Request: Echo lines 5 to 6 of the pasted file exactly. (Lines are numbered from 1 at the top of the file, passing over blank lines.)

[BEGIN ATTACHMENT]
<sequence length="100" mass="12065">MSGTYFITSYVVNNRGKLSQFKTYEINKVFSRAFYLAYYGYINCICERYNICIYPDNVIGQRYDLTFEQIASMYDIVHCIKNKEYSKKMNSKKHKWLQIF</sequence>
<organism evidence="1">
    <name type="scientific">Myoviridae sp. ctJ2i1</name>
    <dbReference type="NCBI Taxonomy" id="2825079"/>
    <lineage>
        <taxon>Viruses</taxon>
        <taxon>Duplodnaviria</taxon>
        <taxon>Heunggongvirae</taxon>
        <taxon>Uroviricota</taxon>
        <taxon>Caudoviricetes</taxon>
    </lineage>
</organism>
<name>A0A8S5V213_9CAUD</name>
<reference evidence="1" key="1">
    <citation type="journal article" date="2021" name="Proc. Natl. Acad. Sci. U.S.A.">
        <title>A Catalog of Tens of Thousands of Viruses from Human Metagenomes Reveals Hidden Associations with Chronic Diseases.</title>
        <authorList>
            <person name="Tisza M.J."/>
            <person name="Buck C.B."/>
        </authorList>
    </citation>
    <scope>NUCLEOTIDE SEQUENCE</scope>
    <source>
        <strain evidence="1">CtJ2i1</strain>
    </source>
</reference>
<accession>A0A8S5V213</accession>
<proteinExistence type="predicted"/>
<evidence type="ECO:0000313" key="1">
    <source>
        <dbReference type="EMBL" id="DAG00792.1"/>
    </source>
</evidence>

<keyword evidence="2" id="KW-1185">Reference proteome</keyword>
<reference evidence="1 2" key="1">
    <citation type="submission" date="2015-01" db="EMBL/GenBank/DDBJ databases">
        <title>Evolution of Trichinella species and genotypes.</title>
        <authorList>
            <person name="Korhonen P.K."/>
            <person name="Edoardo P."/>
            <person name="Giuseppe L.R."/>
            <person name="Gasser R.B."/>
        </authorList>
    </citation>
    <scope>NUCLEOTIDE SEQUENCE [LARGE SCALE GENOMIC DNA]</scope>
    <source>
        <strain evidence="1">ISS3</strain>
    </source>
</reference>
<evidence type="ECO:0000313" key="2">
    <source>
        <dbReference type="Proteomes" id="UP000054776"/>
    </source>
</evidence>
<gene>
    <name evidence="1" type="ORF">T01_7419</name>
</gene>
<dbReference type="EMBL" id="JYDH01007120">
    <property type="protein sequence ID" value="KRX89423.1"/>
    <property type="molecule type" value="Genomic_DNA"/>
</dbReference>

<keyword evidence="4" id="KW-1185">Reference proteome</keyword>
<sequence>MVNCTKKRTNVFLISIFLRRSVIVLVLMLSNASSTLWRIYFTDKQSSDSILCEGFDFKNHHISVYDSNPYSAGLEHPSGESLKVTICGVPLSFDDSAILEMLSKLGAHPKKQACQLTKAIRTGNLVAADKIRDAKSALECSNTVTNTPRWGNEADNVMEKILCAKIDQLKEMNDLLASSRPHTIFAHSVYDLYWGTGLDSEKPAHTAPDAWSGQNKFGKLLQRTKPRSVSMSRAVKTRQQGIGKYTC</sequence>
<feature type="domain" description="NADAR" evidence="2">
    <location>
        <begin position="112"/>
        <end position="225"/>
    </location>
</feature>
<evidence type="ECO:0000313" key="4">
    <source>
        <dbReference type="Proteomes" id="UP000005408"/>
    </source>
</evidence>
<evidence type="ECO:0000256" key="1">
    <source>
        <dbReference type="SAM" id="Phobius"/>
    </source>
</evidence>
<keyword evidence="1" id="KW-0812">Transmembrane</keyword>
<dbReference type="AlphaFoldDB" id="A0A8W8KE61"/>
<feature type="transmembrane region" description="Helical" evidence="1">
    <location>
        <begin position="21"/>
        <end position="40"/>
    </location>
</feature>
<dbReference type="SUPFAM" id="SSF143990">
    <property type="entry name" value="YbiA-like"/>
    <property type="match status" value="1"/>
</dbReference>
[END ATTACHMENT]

    <lineage>
        <taxon>Viruses</taxon>